One of my favorite things to write about is when someone turns an old school bus into a cozy RV. I love the idea of an old vehicle creatively given a new life. Back in the 1960s, school bus manufacturer Blue Bird saw an opportunity to expand, and ended up building a luxury RV so sought after that it would attract the likes of President Jimmy Carter and Johnny Cash. This is the wonderfully expensive Wanderlodge, an RV built by a school bus maker.
Blue Bird has been around for almost a century, and through much of that time the company was known for one thing: building buses. Today, the company is one of the top school bus builders alongside Daimler’s Thomas Built Buses and Navistar’s IC Bus. The Henry Ford Museum notes that entrepreneur Albert Luce Sr. was the owner of two Ford dealerships in 1925. That year, he was approached by the Penn Dixie Cement Co. with a need for a bus to transport the company’s workers. Luce obliged, building a vehicle out of a wooden bus body sourced from North Carolina combined with the chassis of a Model T.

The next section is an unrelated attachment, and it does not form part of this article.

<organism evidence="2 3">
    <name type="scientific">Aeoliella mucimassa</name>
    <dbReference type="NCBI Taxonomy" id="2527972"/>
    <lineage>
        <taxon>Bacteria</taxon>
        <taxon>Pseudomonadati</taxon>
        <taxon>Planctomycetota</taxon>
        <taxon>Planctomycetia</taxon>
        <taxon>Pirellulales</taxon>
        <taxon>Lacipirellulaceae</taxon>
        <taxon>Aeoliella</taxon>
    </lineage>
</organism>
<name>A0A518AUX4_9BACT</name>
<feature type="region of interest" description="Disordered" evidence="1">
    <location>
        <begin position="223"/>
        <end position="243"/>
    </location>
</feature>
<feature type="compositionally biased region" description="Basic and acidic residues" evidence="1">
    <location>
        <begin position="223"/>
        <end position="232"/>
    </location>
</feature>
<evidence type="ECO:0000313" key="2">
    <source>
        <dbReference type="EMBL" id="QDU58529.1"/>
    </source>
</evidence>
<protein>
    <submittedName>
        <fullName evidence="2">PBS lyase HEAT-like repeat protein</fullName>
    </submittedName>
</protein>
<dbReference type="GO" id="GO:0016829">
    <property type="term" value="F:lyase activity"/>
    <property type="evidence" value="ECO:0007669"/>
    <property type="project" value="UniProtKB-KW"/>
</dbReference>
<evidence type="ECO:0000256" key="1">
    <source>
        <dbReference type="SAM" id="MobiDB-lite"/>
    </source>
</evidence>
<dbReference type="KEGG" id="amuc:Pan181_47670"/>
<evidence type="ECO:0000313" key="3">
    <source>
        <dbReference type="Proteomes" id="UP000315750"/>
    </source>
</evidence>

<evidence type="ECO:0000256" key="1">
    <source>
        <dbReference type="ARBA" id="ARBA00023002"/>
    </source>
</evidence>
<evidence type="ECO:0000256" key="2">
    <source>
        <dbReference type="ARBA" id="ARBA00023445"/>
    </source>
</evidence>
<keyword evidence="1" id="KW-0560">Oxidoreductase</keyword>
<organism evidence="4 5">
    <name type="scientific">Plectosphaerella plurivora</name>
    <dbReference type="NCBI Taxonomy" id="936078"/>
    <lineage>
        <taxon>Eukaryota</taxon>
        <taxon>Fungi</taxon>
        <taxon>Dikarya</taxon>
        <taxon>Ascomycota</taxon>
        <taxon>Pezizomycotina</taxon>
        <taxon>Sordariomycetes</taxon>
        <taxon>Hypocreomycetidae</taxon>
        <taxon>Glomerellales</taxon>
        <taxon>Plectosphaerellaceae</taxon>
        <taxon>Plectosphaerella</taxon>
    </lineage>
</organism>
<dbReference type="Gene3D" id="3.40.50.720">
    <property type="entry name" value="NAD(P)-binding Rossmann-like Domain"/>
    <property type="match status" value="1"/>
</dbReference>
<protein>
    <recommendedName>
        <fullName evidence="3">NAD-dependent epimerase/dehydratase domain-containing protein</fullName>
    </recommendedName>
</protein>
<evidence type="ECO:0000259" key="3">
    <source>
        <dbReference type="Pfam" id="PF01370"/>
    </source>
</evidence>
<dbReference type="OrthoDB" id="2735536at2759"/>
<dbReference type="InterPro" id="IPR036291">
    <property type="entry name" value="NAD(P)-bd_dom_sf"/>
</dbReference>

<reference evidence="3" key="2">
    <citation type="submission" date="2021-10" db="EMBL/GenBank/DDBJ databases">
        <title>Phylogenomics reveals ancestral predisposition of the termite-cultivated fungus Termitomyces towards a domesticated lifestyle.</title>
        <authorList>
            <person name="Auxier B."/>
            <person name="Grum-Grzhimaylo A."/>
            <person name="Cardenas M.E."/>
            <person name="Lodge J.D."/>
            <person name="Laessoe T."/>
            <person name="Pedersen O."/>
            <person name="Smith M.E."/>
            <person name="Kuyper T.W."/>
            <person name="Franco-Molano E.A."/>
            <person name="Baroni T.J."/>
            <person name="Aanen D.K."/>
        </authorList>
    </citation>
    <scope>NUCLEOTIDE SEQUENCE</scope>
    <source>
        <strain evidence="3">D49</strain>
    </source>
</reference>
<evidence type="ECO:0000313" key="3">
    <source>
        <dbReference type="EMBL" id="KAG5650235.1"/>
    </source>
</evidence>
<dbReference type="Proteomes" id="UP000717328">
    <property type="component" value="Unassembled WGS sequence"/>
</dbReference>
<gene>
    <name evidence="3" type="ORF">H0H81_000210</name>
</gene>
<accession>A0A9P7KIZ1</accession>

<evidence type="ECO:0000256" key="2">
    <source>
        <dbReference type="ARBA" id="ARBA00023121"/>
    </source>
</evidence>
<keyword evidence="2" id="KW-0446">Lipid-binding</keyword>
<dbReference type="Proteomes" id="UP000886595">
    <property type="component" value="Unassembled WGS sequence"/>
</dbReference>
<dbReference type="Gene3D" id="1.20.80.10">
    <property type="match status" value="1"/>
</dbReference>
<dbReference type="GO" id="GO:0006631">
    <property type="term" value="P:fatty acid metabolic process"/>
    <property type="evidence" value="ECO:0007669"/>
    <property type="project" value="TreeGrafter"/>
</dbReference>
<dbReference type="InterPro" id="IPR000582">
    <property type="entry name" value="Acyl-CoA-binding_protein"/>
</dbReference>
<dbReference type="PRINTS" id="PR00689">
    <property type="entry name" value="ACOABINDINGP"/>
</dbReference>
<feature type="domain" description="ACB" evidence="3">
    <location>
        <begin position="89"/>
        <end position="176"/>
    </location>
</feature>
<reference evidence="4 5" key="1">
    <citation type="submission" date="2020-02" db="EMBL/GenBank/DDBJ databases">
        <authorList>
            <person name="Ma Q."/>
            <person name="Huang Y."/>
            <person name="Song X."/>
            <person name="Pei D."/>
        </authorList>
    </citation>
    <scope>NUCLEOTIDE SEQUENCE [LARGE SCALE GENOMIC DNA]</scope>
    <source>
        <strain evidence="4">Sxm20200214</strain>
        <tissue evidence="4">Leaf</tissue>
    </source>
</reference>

Unfortunately, the bus body didn’t stand up well to Georgia’s rough rural roads. The body was so poorly equipped for the task that Luce reportedly feared that it wouldn’t even survive long enough for the cement company to finish paying for the bus.
This didn’t deter Luce, and he decided to find ways to improve on the design. By 1927, he perfected the design. His new bus improved on the original design with the incorporation of steel.
While wood and even canvas was featured in the new bus’ design, a steel frame served as its backbone, adding strength. The bus was put into service as a school bus and it’s often credited as the first steel school bus. Luce would build a handful more of buses before incorporating the Blue Bird Body Company in 1932. The 1927 bus, now in the hands of the Henry Ford, is called the Blue Bird No. 1.